Other than winning this award, what is your career highlight and why is it a special moment for you?
It is a career highlight to have my work sitting amongst some of the most important art objects in museums across Australia.
After a 25-year career managing arts and culture in local government and not for profits, I took up gold and silversmithing at RMIT in 2008.
My study and research have led to my jewellery holding a unique place in Australia’s contemporary jewellery scene.
My pieces have been collected by the National Gallery of Victoria, the Museum of Arts and Sciences in Sydney and the Art Gallery of South Australia.
As a five-year-old, what did you want to be when you grew up?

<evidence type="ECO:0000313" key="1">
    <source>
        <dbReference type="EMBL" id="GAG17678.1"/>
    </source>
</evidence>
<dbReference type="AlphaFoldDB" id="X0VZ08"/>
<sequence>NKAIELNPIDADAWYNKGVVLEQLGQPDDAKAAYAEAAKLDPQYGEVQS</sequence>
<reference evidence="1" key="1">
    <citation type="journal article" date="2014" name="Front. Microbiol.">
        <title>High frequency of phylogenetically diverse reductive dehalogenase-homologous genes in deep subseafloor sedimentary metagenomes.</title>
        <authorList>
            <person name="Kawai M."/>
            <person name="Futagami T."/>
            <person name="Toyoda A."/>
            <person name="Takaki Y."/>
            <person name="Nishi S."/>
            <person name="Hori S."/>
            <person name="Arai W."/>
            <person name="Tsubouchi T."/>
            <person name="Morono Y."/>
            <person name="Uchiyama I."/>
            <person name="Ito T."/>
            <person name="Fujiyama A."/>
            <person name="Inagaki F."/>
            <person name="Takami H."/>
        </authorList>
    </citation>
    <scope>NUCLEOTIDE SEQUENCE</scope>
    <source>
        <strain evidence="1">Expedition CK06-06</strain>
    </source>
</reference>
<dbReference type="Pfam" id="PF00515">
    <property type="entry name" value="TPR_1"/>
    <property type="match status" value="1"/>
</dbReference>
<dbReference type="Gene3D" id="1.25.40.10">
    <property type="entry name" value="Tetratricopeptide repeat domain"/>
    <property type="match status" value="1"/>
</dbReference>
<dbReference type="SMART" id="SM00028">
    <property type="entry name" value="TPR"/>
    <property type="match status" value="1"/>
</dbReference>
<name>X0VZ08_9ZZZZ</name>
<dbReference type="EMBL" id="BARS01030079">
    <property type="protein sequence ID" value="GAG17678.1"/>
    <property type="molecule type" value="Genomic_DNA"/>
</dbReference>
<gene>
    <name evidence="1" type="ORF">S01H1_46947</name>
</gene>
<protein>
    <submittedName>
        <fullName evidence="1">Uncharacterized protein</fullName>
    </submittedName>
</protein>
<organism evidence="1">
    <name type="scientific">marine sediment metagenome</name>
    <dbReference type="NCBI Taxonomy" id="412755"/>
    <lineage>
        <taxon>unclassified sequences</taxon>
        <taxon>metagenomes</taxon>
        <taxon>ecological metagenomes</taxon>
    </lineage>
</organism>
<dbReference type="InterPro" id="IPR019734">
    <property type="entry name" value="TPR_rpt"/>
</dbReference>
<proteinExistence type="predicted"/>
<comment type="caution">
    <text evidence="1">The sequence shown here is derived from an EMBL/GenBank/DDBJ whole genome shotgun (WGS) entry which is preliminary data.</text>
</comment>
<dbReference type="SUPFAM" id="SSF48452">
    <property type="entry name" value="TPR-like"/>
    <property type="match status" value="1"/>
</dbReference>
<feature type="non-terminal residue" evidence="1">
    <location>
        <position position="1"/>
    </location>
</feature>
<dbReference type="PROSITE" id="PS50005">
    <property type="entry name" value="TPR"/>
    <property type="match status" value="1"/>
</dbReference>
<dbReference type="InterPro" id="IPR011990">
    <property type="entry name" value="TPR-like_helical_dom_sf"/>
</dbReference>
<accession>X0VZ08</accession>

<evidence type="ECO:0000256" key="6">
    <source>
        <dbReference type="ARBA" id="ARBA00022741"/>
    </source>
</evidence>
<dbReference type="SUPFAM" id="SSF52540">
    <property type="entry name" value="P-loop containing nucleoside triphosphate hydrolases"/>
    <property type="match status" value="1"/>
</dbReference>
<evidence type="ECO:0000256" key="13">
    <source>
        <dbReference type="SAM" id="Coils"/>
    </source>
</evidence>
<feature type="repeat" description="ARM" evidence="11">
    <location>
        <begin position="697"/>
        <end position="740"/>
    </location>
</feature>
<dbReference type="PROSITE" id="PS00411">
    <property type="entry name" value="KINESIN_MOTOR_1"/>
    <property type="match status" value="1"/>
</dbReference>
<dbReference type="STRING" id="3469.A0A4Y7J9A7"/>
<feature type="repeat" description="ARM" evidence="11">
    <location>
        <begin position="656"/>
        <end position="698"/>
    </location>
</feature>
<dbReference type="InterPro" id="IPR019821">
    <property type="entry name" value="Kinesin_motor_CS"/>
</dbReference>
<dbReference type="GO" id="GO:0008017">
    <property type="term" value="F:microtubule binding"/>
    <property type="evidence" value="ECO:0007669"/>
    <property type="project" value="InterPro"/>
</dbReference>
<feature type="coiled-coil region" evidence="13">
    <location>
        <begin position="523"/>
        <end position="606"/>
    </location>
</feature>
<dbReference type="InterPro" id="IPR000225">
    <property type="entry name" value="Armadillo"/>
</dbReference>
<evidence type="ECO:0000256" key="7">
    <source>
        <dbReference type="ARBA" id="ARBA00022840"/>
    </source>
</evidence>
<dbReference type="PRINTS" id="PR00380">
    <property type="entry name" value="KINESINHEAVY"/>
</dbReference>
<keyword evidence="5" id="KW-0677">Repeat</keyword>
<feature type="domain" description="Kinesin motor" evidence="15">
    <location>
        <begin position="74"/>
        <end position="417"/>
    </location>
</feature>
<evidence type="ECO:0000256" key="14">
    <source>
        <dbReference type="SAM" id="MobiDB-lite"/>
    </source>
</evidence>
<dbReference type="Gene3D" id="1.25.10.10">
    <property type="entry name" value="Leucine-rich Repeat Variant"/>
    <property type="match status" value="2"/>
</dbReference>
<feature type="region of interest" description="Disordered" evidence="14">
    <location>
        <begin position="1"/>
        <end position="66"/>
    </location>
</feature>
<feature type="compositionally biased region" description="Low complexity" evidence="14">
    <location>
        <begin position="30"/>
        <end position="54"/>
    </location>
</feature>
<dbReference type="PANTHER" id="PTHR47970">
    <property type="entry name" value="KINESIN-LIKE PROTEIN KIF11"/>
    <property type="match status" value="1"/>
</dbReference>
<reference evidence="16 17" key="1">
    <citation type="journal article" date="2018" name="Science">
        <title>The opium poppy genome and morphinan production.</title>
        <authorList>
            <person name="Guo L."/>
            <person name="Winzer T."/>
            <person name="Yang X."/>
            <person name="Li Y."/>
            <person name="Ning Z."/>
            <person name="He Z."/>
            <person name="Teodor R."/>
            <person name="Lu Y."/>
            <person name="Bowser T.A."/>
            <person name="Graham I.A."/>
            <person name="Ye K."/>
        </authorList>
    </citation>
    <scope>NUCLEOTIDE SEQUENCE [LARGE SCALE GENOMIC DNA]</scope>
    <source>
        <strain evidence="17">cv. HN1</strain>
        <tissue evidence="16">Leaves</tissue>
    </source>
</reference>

As a child, I liked to build things take things apart to see how they worked.
I wanted to be something new every week, a show jumper, a sailor, mechanic, a pilot, a doctor, a teacher.
I had no aspirations to be an artist, I didn’t even know that it was an option.
How do you think your profession will change in the next five or 10 years?
Jewellery will always hold a central place in human culture and we have been adorning ourselves for thousands of years.
Evolving technology brings new materials and new ways of making.
As new these processes emerge, artists and jewellers will continue to find ways to incorporate these new technologies into their making and ensuring that their meaning and significance is conveyed.